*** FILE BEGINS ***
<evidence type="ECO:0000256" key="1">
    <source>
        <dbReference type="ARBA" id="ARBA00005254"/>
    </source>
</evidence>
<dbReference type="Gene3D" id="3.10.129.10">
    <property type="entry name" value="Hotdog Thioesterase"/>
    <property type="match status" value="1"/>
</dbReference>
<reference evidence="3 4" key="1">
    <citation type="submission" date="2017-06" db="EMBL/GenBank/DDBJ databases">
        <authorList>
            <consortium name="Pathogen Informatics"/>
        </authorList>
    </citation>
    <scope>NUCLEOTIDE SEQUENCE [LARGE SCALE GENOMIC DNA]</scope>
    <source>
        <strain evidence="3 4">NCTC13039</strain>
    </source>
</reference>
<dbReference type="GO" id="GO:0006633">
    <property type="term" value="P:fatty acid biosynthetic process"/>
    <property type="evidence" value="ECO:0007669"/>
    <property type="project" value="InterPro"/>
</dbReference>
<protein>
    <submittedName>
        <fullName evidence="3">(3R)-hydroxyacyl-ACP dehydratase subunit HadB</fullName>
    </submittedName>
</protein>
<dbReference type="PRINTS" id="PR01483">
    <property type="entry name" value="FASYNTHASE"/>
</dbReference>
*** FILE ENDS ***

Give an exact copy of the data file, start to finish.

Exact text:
<evidence type="ECO:0000256" key="1">
    <source>
        <dbReference type="ARBA" id="ARBA00005254"/>
    </source>
</evidence>
<dbReference type="Gene3D" id="3.10.129.10">
    <property type="entry name" value="Hotdog Thioesterase"/>
    <property type="match status" value="1"/>
</dbReference>
<reference evidence="3 4" key="1">
    <citation type="submission" date="2017-06" db="EMBL/GenBank/DDBJ databases">
        <authorList>
            <consortium name="Pathogen Informatics"/>
        </authorList>
    </citation>
    <scope>NUCLEOTIDE SEQUENCE [LARGE SCALE GENOMIC DNA]</scope>
    <source>
        <strain evidence="3 4">NCTC13039</strain>
    </source>
</reference>
<dbReference type="GO" id="GO:0006633">
    <property type="term" value="P:fatty acid biosynthetic process"/>
    <property type="evidence" value="ECO:0007669"/>
    <property type="project" value="InterPro"/>
</dbReference>
<protein>
    <submittedName>
        <fullName evidence="3">(3R)-hydroxyacyl-ACP dehydratase subunit HadB</fullName>
    </submittedName>
</protein>
<dbReference type="PRINTS" id="PR01483">
    <property type="entry name" value="FASYNTHASE"/>
</dbReference>